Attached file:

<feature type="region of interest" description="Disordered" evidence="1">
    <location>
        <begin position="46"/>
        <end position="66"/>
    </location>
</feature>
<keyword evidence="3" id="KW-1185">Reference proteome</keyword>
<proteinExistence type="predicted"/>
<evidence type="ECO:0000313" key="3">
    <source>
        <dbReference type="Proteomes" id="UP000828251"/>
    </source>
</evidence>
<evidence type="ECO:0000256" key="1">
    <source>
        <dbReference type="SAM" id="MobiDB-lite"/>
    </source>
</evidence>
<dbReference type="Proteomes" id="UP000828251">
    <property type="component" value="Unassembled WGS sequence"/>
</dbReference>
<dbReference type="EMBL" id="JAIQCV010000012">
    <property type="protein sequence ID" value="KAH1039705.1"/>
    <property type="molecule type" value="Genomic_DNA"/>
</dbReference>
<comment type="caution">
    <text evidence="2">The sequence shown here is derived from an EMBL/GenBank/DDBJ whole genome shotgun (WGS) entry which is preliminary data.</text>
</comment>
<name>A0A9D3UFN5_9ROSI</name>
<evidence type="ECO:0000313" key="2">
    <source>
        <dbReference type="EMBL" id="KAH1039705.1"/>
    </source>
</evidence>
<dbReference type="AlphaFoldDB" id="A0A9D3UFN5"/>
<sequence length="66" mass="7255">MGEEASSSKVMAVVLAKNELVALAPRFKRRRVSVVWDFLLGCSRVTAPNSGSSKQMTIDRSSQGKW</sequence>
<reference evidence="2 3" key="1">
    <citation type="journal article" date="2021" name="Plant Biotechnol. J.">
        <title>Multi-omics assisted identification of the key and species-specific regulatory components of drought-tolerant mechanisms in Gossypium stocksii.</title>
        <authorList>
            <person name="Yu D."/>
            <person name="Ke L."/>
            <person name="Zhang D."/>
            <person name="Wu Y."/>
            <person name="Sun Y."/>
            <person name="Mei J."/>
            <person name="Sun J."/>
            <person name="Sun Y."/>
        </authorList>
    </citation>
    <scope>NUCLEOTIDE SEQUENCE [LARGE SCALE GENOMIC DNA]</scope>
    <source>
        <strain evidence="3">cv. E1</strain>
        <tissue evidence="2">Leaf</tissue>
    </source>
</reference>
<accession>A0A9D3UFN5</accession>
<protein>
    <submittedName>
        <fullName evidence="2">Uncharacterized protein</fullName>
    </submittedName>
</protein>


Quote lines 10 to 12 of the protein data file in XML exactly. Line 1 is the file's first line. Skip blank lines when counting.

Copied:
    <source>
        <dbReference type="Proteomes" id="UP000828251"/>
    </source>